The Circular Economy Runs Through Basel

As countries and companies move toward a more circular and sustainable economy, understanding the Basel Convention’s current and future controls on international trade in materials destined for recycling is essential. Beveridge & Diamond lawyers Paul Hagen (Principal, Washington, DC), Russ LaMotte (Principal, Washington, DC), and Dacie Meng (Associate, Washington, DC) address this topic in the September/October 2021 edition of the Environmental Law Institute’s The Environmental Forum.

The article, “The Circular Economy Runs Through Basel,” discusses the emergence of the Basel Convention as the key international legal framework governing the circular economy. The authors highlight current challenges with the current control system and offer recommendations for modernizing the Convention. The article also examines trade frictions that may arise from the recent expansion of the Convention to cover most plastic wastes and proposals to expand the Convention further to cover all non-hazardous electrical and electronic waste and some used equipment managed for repair and reuse. The authors note the importance of securing U.S. ratification of the treaty to ensure the U.S. is a full participant in the emerging circular economy.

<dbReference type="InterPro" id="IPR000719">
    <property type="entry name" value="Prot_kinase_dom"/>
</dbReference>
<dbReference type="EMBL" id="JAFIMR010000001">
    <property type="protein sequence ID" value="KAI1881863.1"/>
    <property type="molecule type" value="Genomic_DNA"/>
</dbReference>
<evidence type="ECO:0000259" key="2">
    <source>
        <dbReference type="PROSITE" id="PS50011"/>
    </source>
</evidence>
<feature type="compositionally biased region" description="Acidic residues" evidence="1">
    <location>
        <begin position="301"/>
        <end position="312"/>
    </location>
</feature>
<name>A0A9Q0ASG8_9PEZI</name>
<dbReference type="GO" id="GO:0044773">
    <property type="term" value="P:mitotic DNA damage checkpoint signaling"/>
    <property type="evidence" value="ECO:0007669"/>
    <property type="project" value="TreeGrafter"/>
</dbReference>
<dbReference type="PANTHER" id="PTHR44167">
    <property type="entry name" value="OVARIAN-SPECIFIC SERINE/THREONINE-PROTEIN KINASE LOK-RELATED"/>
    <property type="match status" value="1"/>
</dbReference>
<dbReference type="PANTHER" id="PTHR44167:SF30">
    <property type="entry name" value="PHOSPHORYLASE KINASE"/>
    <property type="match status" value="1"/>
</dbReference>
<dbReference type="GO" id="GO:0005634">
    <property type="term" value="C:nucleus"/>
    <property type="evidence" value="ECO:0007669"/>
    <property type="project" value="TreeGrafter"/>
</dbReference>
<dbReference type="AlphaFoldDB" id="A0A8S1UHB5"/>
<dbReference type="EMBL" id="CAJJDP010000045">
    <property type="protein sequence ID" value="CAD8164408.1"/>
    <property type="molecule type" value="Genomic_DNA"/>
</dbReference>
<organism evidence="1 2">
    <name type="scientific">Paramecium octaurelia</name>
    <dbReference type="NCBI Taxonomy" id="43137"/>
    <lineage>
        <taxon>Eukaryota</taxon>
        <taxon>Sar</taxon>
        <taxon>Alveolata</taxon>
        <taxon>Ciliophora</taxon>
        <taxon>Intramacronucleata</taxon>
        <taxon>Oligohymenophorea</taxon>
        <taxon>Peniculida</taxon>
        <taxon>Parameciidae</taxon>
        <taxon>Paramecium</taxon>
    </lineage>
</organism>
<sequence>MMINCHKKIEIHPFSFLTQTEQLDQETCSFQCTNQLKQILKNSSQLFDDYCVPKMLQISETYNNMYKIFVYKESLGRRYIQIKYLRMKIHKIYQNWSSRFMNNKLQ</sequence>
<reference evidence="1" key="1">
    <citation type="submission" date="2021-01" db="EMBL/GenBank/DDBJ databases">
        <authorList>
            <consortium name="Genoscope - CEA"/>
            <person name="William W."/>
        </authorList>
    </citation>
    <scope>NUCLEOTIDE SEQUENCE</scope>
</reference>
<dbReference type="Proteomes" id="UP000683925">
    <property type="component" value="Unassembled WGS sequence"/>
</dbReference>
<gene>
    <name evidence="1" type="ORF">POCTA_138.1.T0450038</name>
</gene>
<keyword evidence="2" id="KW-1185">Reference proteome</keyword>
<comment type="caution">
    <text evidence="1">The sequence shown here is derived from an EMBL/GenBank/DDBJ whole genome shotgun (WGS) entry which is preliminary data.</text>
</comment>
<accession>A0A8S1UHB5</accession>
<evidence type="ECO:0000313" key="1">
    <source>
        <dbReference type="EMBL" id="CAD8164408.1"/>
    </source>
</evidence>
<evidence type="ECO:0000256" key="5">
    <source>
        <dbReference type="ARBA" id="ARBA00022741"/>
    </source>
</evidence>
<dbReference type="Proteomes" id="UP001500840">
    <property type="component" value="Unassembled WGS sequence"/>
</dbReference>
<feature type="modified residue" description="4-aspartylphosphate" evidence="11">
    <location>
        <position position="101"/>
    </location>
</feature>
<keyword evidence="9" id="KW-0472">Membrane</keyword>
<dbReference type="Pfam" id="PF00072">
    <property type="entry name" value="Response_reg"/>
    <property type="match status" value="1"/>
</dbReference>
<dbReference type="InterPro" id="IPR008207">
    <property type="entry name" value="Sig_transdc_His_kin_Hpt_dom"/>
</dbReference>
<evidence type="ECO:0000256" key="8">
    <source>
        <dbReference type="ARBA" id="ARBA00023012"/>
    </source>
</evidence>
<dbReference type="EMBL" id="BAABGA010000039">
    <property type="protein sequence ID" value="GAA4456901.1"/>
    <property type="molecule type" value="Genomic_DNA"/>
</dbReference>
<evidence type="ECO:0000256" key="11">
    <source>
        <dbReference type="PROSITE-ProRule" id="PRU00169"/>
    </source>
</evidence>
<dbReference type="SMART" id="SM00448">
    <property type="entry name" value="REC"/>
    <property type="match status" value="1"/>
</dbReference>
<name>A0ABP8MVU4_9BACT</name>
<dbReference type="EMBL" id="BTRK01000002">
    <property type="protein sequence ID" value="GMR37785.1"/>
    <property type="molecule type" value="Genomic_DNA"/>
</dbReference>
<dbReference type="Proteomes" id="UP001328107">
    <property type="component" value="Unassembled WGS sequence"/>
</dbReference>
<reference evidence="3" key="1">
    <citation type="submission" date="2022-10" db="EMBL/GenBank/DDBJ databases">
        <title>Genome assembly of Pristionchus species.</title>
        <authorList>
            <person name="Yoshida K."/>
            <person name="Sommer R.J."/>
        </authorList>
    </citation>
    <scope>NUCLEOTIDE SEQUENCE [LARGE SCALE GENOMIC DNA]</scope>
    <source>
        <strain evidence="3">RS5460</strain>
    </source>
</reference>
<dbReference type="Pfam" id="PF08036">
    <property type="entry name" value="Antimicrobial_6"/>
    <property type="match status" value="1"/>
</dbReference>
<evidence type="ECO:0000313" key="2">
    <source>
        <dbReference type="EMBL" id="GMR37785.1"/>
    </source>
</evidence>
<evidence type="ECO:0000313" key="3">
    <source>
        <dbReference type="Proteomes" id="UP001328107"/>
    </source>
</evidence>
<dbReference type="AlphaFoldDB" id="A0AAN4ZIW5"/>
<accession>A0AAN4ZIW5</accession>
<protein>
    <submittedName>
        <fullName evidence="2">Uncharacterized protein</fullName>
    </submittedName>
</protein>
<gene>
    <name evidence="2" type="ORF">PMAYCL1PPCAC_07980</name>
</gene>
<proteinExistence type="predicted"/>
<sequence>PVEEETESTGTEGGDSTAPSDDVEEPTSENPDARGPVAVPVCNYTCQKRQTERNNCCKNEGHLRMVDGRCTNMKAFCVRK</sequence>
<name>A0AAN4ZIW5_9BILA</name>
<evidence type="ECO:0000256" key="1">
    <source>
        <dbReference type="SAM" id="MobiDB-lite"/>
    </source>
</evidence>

"There are several pathways for modernizing the Basel Convention to ensure it delivers on its core focus of ensuring environmentally sound management of wastes while also furthering a more circular economy."

The Environmental Forum also features sidebar perspectives from Rolph Payet, Executive Secretary of the Basel, Rotterdam, and Stockholm Conventions, and James Pennington, Lead of Circular Economy and China Partnerships at the World Economic Forum.

Read the full article.

Beveridge & Diamond's Consumer Products and Product Stewardship, Global Supply Chains practices work with U.S. and multinational companies that make, distribute, transport, or sell consumer products in a hyper-competitive and evolving consumer goods market. Firm attorneys have represented business interests in the negotiation and implementation of the Basel Convention and related international initiatives relevant to the circular economy in the U.S. and globally. For more information, please contact the authors.